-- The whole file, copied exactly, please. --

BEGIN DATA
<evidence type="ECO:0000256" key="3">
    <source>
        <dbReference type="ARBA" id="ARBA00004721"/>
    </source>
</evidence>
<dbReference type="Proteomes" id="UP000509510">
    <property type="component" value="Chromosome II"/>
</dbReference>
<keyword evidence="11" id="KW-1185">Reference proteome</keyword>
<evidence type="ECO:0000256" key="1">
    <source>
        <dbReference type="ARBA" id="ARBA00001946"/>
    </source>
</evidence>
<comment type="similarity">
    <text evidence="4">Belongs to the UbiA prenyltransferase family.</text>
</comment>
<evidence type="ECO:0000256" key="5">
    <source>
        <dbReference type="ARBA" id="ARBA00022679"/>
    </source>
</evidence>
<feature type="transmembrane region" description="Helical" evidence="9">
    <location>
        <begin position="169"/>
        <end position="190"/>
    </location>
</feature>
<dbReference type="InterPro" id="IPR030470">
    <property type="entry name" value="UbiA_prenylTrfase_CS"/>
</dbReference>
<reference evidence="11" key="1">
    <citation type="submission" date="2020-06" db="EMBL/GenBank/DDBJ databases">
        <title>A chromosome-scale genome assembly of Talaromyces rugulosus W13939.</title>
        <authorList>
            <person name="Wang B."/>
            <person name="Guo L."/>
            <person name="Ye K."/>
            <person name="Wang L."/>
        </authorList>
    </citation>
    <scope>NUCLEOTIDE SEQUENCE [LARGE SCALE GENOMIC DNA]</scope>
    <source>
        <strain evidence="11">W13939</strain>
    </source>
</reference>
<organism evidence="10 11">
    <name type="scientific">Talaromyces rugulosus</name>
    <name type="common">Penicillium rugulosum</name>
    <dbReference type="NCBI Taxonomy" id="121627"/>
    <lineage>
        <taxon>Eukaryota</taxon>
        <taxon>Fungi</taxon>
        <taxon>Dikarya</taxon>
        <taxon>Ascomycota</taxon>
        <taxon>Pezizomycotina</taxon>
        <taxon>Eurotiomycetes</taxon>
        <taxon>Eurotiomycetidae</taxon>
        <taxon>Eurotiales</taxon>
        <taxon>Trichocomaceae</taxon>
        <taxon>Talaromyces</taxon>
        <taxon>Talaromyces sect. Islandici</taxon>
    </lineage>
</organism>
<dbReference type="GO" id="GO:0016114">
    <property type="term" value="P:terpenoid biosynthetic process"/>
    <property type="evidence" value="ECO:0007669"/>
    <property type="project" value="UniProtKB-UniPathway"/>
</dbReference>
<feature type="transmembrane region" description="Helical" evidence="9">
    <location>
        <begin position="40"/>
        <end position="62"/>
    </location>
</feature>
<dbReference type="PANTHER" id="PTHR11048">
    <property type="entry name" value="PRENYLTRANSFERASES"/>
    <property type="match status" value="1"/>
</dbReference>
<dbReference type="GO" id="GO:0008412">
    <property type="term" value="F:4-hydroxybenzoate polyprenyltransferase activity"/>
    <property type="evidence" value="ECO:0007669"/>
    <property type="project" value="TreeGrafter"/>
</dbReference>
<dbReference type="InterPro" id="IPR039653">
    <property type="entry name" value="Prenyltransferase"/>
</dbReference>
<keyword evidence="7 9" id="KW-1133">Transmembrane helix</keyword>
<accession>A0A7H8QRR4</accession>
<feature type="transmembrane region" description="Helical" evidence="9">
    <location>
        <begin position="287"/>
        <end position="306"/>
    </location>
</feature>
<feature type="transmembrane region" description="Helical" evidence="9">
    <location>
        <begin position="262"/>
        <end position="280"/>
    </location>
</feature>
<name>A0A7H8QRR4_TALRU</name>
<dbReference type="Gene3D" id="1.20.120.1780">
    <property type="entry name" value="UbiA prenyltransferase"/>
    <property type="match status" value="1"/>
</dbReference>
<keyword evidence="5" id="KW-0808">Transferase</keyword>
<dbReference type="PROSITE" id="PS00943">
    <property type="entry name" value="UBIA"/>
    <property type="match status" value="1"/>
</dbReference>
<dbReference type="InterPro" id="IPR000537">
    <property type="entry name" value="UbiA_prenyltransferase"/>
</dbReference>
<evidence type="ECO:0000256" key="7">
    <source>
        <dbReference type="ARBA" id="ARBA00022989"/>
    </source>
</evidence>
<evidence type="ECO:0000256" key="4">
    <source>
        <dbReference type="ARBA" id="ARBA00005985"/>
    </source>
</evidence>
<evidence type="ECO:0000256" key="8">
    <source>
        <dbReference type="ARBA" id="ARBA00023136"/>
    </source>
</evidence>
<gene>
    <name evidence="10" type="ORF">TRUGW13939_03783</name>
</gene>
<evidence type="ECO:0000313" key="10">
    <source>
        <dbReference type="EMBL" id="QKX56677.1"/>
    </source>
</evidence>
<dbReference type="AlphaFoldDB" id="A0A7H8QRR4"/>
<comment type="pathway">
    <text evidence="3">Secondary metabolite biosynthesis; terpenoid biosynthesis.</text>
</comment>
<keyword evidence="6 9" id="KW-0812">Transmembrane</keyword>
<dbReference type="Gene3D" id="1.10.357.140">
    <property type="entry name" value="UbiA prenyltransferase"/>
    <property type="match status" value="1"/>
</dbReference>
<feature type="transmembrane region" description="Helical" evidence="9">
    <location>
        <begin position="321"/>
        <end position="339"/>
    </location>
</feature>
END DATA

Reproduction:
<evidence type="ECO:0000256" key="3">
    <source>
        <dbReference type="ARBA" id="ARBA00004721"/>
    </source>
</evidence>
<dbReference type="Proteomes" id="UP000509510">
    <property type="component" value="Chromosome II"/>
</dbReference>
<keyword evidence="11" id="KW-1185">Reference proteome</keyword>
<evidence type="ECO:0000256" key="1">
    <source>
        <dbReference type="ARBA" id="ARBA00001946"/>
    </source>
</evidence>
<comment type="similarity">
    <text evidence="4">Belongs to the UbiA prenyltransferase family.</text>
</comment>
<evidence type="ECO:0000256" key="5">
    <source>
        <dbReference type="ARBA" id="ARBA00022679"/>
    </source>
</evidence>
<feature type="transmembrane region" description="Helical" evidence="9">
    <location>
        <begin position="169"/>
        <end position="190"/>
    </location>
</feature>
<dbReference type="InterPro" id="IPR030470">
    <property type="entry name" value="UbiA_prenylTrfase_CS"/>
</dbReference>
<reference evidence="11" key="1">
    <citation type="submission" date="2020-06" db="EMBL/GenBank/DDBJ databases">
        <title>A chromosome-scale genome assembly of Talaromyces rugulosus W13939.</title>
        <authorList>
            <person name="Wang B."/>
            <person name="Guo L."/>
            <person name="Ye K."/>
            <person name="Wang L."/>
        </authorList>
    </citation>
    <scope>NUCLEOTIDE SEQUENCE [LARGE SCALE GENOMIC DNA]</scope>
    <source>
        <strain evidence="11">W13939</strain>
    </source>
</reference>
<organism evidence="10 11">
    <name type="scientific">Talaromyces rugulosus</name>
    <name type="common">Penicillium rugulosum</name>
    <dbReference type="NCBI Taxonomy" id="121627"/>
    <lineage>
        <taxon>Eukaryota</taxon>
        <taxon>Fungi</taxon>
        <taxon>Dikarya</taxon>
        <taxon>Ascomycota</taxon>
        <taxon>Pezizomycotina</taxon>
        <taxon>Eurotiomycetes</taxon>
        <taxon>Eurotiomycetidae</taxon>
        <taxon>Eurotiales</taxon>
        <taxon>Trichocomaceae</taxon>
        <taxon>Talaromyces</taxon>
        <taxon>Talaromyces sect. Islandici</taxon>
    </lineage>
</organism>
<dbReference type="GO" id="GO:0016114">
    <property type="term" value="P:terpenoid biosynthetic process"/>
    <property type="evidence" value="ECO:0007669"/>
    <property type="project" value="UniProtKB-UniPathway"/>
</dbReference>
<feature type="transmembrane region" description="Helical" evidence="9">
    <location>
        <begin position="40"/>
        <end position="62"/>
    </location>
</feature>
<dbReference type="PANTHER" id="PTHR11048">
    <property type="entry name" value="PRENYLTRANSFERASES"/>
    <property type="match status" value="1"/>
</dbReference>
<dbReference type="GO" id="GO:0008412">
    <property type="term" value="F:4-hydroxybenzoate polyprenyltransferase activity"/>
    <property type="evidence" value="ECO:0007669"/>
    <property type="project" value="TreeGrafter"/>
</dbReference>
<dbReference type="InterPro" id="IPR039653">
    <property type="entry name" value="Prenyltransferase"/>
</dbReference>
<keyword evidence="7 9" id="KW-1133">Transmembrane helix</keyword>
<accession>A0A7H8QRR4</accession>
<feature type="transmembrane region" description="Helical" evidence="9">
    <location>
        <begin position="287"/>
        <end position="306"/>
    </location>
</feature>
<feature type="transmembrane region" description="Helical" evidence="9">
    <location>
        <begin position="262"/>
        <end position="280"/>
    </location>
</feature>
<name>A0A7H8QRR4_TALRU</name>
<dbReference type="Gene3D" id="1.20.120.1780">
    <property type="entry name" value="UbiA prenyltransferase"/>
    <property type="match status" value="1"/>
</dbReference>
<keyword evidence="5" id="KW-0808">Transferase</keyword>
<dbReference type="PROSITE" id="PS00943">
    <property type="entry name" value="UBIA"/>
    <property type="match status" value="1"/>
</dbReference>
<dbReference type="InterPro" id="IPR000537">
    <property type="entry name" value="UbiA_prenyltransferase"/>
</dbReference>
<evidence type="ECO:0000256" key="7">
    <source>
        <dbReference type="ARBA" id="ARBA00022989"/>
    </source>
</evidence>
<evidence type="ECO:0000256" key="4">
    <source>
        <dbReference type="ARBA" id="ARBA00005985"/>
    </source>
</evidence>
<evidence type="ECO:0000256" key="8">
    <source>
        <dbReference type="ARBA" id="ARBA00023136"/>
    </source>
</evidence>
<gene>
    <name evidence="10" type="ORF">TRUGW13939_03783</name>
</gene>
<evidence type="ECO:0000313" key="10">
    <source>
        <dbReference type="EMBL" id="QKX56677.1"/>
    </source>
</evidence>
<dbReference type="AlphaFoldDB" id="A0A7H8QRR4"/>
<comment type="pathway">
    <text evidence="3">Secondary metabolite biosynthesis; terpenoid biosynthesis.</text>
</comment>
<keyword evidence="6 9" id="KW-0812">Transmembrane</keyword>
<dbReference type="Gene3D" id="1.10.357.140">
    <property type="entry name" value="UbiA prenyltransferase"/>
    <property type="match status" value="1"/>
</dbReference>
<feature type="transmembrane region" description="Helical" evidence="9">
    <location>
        <begin position="321"/>
        <end position="339"/>
    </location>
</feature>